And of course one of the stars of this particular circle was Jonas. He emerged in Toronto literary circles as a remarkable and rather exciting personality. Margaret Atwood writes in her introduction to his just completed book, Selected Poems, "What an elegant figure he cut! He would have been right at home in the fin de siècle of Whistler and Wilde, in the eighteenth century of Pope and Swift."
His poems were witty, sometimes sly, issuing from a well-stocked, worldly intelligence. Atwood notes that they were (and are), "Direct, formally accomplished, restless, incisive; conscious of death and history and of the meaninglessness of much human activity, but conscious also of fleeting moments of pleasure, and not immune to love."
In 1967 Jonas placed his first book of poems, The Absolute Smile, with the House of Anansi, one of several new publishing houses created in that era. Dennis Lee was its poetry editor until Atwood succeeded him. It was a promising era, a time of stimulating debuts. From 1967 to 2011 Jonas published four more books of poems.
His ambitions broadened when he and Barbara Amiel together wrote the first prose work among his 16 books, By Persons Unknown: The Strange Death of Christine Demeter (1976), an account of a Toronto woman's murder and the trial and conviction of her husband, Peter. The book received excellent reviews and an Edgar Allan Poe Award for Best Fact Crime book. In 1984 he wrote a controversial international bestseller, Vengeance, an account of the Israeli killing of the terrorists who were responsible for the 1972 Munich Olympics massacre. It appeared in 21 editions in 13 languages. In 1986 it was adapted as a film, Sword of Gideon (1986).
In the 1980s he spent much of his time writing about the justice system. His novel Final Decree describes an immigrant who considers himself cheated by divorce lawyers and takes the law into his own hands. Greenspan: The Case for the Defense, is a biography of Eddie Greenspan, the leading criminal lawyer. Jonas wrote or edited other books from the broadcast series, Scales of Justice.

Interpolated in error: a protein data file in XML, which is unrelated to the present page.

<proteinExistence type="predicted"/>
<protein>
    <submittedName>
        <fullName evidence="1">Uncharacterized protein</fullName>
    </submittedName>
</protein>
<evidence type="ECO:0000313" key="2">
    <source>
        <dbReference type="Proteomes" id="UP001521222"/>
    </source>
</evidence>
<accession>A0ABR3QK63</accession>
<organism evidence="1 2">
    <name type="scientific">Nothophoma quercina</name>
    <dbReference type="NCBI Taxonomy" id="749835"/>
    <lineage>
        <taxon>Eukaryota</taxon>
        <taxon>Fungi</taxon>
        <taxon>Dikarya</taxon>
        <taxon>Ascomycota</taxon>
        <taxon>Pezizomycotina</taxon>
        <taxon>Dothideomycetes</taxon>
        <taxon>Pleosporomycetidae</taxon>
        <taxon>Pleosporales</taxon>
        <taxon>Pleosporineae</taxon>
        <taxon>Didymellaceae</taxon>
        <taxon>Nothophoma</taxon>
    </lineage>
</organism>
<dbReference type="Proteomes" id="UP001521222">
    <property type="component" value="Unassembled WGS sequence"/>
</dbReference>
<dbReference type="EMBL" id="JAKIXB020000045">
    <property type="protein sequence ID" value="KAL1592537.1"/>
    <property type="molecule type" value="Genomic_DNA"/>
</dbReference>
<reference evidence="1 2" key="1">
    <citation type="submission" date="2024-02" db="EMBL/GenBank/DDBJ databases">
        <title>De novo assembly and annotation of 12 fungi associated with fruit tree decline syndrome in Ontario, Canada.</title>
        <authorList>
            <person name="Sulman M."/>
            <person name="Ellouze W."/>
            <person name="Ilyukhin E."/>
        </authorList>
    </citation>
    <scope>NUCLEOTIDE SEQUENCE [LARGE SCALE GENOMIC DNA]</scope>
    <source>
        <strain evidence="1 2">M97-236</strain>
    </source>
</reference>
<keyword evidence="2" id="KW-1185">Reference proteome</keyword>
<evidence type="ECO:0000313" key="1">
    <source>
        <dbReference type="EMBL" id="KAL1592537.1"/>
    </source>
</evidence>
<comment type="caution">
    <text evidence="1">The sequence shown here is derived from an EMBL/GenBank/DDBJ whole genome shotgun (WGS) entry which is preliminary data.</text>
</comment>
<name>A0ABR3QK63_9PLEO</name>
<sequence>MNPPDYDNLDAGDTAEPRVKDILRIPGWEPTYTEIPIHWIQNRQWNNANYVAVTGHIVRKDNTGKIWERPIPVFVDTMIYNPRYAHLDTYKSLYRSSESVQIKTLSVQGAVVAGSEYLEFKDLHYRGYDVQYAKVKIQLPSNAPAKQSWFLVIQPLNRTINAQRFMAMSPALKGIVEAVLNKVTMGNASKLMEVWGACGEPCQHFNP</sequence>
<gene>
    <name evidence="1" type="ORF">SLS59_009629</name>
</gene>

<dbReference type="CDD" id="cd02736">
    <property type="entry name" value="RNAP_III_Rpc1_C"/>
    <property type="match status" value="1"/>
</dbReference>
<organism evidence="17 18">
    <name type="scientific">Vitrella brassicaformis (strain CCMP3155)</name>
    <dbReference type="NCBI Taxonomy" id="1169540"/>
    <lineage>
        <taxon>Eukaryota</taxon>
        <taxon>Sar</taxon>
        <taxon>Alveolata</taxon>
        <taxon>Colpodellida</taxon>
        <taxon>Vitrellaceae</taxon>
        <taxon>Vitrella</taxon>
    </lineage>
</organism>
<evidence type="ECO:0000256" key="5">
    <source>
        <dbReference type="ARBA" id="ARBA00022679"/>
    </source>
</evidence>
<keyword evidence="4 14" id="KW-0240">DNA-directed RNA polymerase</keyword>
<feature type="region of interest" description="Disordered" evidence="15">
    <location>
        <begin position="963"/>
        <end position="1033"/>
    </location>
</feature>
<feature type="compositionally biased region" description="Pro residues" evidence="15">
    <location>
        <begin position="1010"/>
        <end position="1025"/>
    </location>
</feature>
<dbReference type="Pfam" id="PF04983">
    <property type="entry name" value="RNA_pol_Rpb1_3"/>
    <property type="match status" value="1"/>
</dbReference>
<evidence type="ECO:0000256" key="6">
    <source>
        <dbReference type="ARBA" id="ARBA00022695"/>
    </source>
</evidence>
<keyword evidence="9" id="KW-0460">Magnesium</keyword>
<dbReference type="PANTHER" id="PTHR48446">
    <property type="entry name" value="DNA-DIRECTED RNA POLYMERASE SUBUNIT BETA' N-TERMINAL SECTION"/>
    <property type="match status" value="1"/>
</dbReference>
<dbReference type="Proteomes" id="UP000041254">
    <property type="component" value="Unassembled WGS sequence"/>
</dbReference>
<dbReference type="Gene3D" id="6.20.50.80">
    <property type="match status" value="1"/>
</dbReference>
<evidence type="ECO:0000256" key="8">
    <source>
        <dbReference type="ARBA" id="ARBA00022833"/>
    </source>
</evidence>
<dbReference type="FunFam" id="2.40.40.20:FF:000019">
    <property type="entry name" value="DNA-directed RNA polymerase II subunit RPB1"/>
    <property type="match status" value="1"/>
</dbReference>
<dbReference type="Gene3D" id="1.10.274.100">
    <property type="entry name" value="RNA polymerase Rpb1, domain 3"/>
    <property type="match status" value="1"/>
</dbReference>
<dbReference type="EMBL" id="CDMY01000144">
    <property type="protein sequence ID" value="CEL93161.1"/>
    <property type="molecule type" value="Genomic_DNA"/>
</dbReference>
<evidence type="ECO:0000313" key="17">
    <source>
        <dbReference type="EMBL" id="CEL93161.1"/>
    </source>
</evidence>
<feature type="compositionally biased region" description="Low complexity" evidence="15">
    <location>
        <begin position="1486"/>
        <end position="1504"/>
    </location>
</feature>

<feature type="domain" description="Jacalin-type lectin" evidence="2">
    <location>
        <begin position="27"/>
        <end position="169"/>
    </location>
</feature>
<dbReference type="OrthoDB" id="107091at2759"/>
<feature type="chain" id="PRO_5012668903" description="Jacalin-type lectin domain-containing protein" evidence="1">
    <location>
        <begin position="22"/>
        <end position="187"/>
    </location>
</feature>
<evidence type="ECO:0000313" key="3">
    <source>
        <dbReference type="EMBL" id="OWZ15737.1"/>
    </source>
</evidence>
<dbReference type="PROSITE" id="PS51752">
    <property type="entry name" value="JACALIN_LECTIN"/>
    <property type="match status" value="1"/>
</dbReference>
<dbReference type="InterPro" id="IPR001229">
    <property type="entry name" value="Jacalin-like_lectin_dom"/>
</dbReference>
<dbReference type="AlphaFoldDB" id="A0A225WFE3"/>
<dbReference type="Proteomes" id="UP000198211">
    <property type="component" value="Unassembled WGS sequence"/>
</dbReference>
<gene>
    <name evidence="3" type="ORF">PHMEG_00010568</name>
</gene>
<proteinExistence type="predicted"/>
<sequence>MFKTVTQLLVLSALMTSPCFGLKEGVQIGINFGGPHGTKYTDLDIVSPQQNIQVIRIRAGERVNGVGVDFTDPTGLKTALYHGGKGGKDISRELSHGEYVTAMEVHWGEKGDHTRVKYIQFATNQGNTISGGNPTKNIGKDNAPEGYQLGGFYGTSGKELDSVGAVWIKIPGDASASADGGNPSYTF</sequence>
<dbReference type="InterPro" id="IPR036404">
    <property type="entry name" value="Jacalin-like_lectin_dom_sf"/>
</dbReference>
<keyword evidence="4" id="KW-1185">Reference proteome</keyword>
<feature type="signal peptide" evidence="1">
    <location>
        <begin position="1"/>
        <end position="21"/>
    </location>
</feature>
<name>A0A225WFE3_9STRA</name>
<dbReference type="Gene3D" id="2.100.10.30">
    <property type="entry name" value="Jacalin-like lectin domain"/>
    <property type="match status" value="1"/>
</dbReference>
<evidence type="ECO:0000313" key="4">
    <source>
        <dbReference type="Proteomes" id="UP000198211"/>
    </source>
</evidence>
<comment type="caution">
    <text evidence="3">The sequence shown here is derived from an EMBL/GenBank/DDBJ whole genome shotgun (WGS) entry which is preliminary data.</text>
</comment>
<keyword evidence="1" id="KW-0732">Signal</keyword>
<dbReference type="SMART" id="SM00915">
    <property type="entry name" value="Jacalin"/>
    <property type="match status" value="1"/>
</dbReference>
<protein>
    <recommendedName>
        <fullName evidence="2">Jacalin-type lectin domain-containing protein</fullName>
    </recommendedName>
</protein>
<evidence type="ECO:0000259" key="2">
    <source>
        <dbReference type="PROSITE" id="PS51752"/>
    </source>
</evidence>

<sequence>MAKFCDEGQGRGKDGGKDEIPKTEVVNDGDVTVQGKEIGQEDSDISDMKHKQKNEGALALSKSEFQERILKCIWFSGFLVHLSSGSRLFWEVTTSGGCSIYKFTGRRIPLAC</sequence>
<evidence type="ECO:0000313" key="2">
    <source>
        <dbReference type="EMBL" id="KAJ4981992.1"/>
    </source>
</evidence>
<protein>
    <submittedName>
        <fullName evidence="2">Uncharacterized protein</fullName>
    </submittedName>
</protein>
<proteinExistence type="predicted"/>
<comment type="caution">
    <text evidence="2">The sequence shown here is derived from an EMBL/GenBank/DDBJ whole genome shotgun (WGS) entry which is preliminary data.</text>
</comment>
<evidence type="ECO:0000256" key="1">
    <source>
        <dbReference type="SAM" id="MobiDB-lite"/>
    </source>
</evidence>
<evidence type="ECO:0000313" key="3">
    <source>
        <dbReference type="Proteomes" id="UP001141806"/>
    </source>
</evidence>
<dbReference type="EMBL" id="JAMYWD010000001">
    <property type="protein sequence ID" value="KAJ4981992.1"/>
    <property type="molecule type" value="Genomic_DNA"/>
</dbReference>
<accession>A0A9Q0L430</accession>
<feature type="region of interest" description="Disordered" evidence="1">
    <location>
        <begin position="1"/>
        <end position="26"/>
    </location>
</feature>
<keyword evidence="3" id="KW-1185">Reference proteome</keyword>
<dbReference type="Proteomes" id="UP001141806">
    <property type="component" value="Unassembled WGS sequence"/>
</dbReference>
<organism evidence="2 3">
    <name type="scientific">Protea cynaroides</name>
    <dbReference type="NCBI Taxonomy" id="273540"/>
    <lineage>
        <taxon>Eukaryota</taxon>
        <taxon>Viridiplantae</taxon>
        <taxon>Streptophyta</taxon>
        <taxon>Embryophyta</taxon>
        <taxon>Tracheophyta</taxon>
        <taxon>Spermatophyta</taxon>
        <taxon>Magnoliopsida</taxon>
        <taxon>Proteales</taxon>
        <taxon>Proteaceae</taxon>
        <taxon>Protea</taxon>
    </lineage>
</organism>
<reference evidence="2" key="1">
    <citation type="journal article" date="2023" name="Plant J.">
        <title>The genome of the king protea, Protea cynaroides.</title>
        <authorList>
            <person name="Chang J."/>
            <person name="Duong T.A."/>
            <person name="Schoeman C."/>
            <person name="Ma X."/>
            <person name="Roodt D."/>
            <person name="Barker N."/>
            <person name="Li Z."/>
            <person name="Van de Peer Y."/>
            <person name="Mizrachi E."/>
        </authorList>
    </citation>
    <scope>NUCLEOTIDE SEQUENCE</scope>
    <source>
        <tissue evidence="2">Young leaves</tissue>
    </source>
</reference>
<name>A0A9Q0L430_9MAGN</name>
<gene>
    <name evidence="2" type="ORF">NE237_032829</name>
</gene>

He married Sylvia Nemes in 1962; their son, Alexander, was born in 1964; they divorced in 1968. He married Barbara Amiel in 1974; they divorced in 1979. He was married to Maya (née Cho) from 1986 until his death.
Over the years Jonas contributed to the National Review, The Wall Street Journal, the Hungarian Review (Budapest) and The National Interest. He wrote a column for the Toronto Sun from 1981 to 2001, when he moved to the National Post. He remained a valued regular contributor until his death. At a multitude of international conferences over half a century, Communists preached peace while planning war. Jonas dealt with that theme in his autobiography, Beethoven's Mask: Notes On My Life and Times (2005). His title refers to his father's habit of comparing the contemporary world to a masked ball. As Jonas wrote, "Europe is a carnival in Venice, with assassins dressed up as lyric poets. Butchers lurk in ducal palaces wearing Beethoven's mask. The voice is Beethoven's, but the hand is Beria's." (Lavrenti Beria, the most vicious of Stalin's police chiefs, routinely executed dissidents.) Jonas's best journalism tore away the masks of deception and revealed the menace beneath.